The treatment team should be able to adjust, because if they know both diagnoses are present, they can approach them from different areas—one from the medication side, one from the behavioral side, for instance. Occupational therapy and speech therapy might also be indicated for a child with both diagnoses.
The first step in finding out whether your child has ASD or ADHD – or both – is to get in touch with your child’s primary care physician. Make notes ahead of time and review your concerns with the physician. If your child is already in school, ask their teacher about it to add to your own notes.
Note whether you have concerns around your child’s self-esteem. Are they feeling a little blue or having a tough time with social skills even though you know they want to make those connections? Or, maybe you opened their desk during a parent-teacher night at school and were surprised to find it a mess with papers and supplies everywhere. Make note of everything to share with the physician.
The pediatrician can perform an initial screening for ASD and ADHD, but your next step is to get referrals for specialists. Child clinical psychologists, neurologists and developmental pediatricians can help you clarify your concerns. Psychiatrists can also be useful when you’re looking to discuss medication. Get as many treatment team members who are familiar with developmental delays and disorders as possible.
Getting a bigger picture of the child is always encouraged. Psychological testing, like that of testing for autism, is something I recommend to help you do this. We do that right here at Hopebridge if you are looking for an evaluation to find out whether your child has autism.
Advocate for your child. I understand that parents may sometimes feel as though they are not being heard by physicians. I noticed my oldest son’s rocking, hand-flapping and speech delay all from a young age, which allowed me to get him support, but my youngest son was diagnosed late, even though I am a clinical psychologist. His symptoms of autism emerged later and some of the physicians were not as receptive to my understanding of my own child as I would have hoped. If your child hasn’t followed a typical course, keep asking questions until you get to the right person. This doesn’t mean there will always be a diagnosis, but you do need to be heard.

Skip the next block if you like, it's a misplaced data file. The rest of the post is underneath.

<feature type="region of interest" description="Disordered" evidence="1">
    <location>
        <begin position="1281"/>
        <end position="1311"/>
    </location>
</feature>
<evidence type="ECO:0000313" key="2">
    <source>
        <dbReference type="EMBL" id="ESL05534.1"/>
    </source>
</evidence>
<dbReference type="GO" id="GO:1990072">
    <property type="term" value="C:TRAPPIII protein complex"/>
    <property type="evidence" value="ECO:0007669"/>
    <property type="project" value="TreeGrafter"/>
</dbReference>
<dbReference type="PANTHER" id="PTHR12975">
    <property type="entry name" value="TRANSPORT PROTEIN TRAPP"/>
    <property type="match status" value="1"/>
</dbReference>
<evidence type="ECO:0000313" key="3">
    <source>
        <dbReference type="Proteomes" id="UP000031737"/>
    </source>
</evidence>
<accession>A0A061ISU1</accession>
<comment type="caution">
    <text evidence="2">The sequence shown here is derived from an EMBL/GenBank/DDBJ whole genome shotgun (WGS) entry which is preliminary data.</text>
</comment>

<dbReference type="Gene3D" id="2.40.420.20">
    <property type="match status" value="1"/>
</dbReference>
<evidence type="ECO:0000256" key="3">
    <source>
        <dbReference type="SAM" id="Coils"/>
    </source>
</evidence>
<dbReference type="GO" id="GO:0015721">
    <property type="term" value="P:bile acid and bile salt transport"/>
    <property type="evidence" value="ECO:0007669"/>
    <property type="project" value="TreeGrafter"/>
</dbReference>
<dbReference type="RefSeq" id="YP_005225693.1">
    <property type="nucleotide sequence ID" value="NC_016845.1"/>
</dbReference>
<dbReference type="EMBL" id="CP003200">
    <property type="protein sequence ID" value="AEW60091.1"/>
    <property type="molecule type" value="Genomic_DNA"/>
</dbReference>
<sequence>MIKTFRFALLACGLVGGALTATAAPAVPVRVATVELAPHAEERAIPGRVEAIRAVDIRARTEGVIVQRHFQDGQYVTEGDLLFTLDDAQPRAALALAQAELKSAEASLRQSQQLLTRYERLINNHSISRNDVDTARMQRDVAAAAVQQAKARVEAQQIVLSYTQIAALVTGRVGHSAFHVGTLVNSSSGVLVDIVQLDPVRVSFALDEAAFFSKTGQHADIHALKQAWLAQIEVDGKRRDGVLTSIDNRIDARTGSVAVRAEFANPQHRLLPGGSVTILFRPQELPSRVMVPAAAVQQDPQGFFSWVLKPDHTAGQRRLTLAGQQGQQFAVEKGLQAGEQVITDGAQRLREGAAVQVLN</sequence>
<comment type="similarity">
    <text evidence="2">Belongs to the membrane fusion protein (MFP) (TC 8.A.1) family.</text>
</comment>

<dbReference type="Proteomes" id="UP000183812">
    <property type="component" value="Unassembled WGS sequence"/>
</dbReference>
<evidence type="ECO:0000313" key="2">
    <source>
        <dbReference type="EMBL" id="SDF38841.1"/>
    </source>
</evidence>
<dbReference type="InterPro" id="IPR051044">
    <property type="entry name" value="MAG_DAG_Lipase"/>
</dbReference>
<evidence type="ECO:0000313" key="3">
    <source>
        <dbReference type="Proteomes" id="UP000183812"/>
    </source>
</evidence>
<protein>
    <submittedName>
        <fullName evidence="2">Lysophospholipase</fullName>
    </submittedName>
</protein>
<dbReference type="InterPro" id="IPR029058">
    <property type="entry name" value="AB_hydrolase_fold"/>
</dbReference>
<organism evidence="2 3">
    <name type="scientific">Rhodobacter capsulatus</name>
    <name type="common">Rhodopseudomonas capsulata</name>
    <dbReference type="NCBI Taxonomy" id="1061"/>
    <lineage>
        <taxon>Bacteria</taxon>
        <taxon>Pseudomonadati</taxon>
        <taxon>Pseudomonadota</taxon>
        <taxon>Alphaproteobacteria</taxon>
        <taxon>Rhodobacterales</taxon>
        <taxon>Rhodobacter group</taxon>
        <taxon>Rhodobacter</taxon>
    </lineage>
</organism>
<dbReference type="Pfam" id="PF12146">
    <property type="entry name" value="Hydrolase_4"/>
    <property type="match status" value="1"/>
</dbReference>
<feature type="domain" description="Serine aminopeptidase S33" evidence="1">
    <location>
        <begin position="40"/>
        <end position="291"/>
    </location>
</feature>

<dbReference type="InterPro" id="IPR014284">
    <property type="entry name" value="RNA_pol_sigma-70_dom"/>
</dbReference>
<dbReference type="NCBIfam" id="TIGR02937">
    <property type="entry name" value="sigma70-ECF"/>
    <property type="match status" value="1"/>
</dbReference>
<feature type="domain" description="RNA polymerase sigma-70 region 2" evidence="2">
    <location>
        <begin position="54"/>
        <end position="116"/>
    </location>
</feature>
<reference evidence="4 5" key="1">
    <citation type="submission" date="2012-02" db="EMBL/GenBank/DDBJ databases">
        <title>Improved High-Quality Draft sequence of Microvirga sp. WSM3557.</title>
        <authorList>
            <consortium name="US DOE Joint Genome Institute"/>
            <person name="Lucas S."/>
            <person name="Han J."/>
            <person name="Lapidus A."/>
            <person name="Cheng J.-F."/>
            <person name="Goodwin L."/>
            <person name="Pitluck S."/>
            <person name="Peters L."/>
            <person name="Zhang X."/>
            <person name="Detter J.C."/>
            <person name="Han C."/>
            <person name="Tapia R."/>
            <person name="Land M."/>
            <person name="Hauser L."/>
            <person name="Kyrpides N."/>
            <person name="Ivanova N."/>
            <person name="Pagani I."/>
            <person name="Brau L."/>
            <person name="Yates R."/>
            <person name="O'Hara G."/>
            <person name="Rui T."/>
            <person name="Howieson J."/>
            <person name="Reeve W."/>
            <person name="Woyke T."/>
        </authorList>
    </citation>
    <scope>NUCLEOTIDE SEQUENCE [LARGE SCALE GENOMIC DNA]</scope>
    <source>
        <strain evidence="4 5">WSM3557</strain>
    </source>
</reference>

My oldest son was diagnosed with autism much earlier and therefore had access to interventions earlier, and I can see the difference. If you feel like there’s something going on with your child, don’t give up until you have the answers and intervention that you need and your child deserves.
I am here to give parents hope. My kids are doing well and yours can, too.
– Amaurita Kanai, PhD, HSPP and mother of two
Does this piece have you wondering, “Is it autism?” We want to help your family get the answers you need. Reach out to us to arrange autism testing, ABA therapy or other interdisciplinary services at one of our locations around the country.
**Rong Y, Yang C-J, Jin Y, Wang Y. Prevalence of attention-deficit/hyperactivity disorder in individuals with autism spectrum disorder: a meta-analysis. Res Autism Spectr Disord. (2021) 83:101759. doi: 10.1016/j.rasd.2021.101759 https://www.sciencedirect.com/science/article/abs/pii/S1750946721000349?via%3Dihub
*Informed consent was obtained from the participants in this article. This information should not be captured and reused without express permission from Hopebridge, LLC.